From: Jet Propulsion Laboratory
Posted: Thursday, September 20, 2007
This video provides zoom and pan moves to emphasize the context and features of a Martian valley named Athabasca Valles, perhaps the youngest outflow channel on Mars. The detailed view comes from an image taken by the High Resolution Imaging Science Experiment (HiRISE) camera on NASA's Mars Reconnaissance Orbiter on April 4, 2007.
Features in this and other images reveal that Athabasca Valles is entirely draped by a thin layer of lava. This requires that a fissure eruption fed a large volume of lava through the channels in geologically recent times. Most of the scene is covered by dust, but a few areas appear blue (in exaggerated color) where rocks and sand are exposed.
The location of the terrain explored in this video is at about 10 degrees north latitude, 156 degrees east longitude. The HiRISE source image is catalogued as PSP_003294_1895 .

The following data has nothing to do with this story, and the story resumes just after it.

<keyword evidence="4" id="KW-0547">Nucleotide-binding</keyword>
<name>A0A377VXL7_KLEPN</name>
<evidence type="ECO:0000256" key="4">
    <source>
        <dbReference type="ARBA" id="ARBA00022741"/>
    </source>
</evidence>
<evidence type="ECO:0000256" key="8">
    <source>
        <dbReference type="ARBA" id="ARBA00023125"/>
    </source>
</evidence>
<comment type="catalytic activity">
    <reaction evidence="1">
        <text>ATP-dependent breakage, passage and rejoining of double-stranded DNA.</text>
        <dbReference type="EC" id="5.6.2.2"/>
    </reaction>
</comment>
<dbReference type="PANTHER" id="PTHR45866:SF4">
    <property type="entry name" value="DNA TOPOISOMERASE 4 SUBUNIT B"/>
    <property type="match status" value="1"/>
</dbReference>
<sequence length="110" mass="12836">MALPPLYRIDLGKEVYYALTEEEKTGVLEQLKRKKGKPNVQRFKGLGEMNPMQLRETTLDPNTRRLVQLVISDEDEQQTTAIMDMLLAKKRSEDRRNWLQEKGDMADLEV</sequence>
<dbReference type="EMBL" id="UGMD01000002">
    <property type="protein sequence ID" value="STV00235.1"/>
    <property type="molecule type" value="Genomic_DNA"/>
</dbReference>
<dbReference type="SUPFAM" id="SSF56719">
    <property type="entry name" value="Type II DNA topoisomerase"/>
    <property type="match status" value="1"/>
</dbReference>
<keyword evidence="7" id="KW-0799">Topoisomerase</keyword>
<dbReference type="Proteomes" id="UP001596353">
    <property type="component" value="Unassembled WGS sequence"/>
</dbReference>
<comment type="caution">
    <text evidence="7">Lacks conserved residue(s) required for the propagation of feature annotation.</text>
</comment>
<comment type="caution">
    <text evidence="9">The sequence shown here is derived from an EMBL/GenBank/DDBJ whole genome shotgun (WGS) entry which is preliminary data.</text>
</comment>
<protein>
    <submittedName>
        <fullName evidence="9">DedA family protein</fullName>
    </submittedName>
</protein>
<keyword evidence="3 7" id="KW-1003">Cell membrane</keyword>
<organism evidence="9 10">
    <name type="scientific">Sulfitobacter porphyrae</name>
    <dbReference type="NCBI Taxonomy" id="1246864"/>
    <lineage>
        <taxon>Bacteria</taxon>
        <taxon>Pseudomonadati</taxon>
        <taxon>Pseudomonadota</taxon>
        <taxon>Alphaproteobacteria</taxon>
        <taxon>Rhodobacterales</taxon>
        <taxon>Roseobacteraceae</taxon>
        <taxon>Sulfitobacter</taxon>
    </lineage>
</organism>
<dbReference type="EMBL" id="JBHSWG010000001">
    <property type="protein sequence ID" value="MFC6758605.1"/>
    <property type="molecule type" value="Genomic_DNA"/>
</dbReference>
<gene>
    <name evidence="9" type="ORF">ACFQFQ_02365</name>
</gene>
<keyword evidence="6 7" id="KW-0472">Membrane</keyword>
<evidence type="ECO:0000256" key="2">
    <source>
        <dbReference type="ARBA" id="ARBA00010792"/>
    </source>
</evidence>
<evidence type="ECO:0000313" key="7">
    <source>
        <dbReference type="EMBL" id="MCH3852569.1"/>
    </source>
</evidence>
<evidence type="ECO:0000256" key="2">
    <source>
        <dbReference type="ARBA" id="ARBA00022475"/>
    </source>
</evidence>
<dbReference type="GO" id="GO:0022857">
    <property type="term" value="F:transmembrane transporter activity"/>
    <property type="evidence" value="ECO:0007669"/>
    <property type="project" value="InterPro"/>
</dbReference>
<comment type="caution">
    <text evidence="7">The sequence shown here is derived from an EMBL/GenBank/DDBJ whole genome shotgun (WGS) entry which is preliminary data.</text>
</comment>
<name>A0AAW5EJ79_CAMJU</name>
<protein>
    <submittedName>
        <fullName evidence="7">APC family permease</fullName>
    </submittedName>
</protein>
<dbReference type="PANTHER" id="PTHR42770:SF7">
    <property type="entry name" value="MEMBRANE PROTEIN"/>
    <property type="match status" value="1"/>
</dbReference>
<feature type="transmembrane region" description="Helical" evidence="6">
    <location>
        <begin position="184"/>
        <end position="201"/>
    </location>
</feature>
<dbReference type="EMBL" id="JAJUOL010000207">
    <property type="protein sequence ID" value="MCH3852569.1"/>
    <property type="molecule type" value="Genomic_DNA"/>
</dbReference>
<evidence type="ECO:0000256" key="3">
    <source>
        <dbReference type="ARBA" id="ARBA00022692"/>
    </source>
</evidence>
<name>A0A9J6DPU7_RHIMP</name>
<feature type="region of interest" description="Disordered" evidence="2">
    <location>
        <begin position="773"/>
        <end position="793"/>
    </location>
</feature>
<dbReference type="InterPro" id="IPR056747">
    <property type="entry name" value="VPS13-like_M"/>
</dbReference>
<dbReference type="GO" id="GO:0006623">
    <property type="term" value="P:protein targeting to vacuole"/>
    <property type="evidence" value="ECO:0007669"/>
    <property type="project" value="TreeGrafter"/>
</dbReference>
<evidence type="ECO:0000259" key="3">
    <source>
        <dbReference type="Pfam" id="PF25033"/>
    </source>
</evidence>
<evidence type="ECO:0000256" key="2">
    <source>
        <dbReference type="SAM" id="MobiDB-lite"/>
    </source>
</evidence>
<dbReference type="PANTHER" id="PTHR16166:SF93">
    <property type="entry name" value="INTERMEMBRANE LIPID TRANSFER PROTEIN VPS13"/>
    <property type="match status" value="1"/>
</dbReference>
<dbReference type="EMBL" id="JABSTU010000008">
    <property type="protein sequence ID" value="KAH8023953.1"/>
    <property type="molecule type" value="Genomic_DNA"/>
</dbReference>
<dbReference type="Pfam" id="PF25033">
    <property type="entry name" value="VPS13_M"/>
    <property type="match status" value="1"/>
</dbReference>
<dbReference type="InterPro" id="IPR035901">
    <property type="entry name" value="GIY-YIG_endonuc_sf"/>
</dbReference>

NASA's Jet Propulsion Laboratory, a division of the California Institute of Technology in Pasadena, manages the Mars Reconnaissance Orbiter for NASA's Science Mission Directorate, Washington. Lockheed Martin Space Systems, Denver, is the prime contractor for the project and built the spacecraft. The High Resolution Imaging Science Experiment is operated by the University of Arizona, Tucson, and the instrument was built by Ball Aerospace and Technology Corp., Boulder, Colo.
Image credit: NASA/JPL-Caltech/Univ.of Arizona
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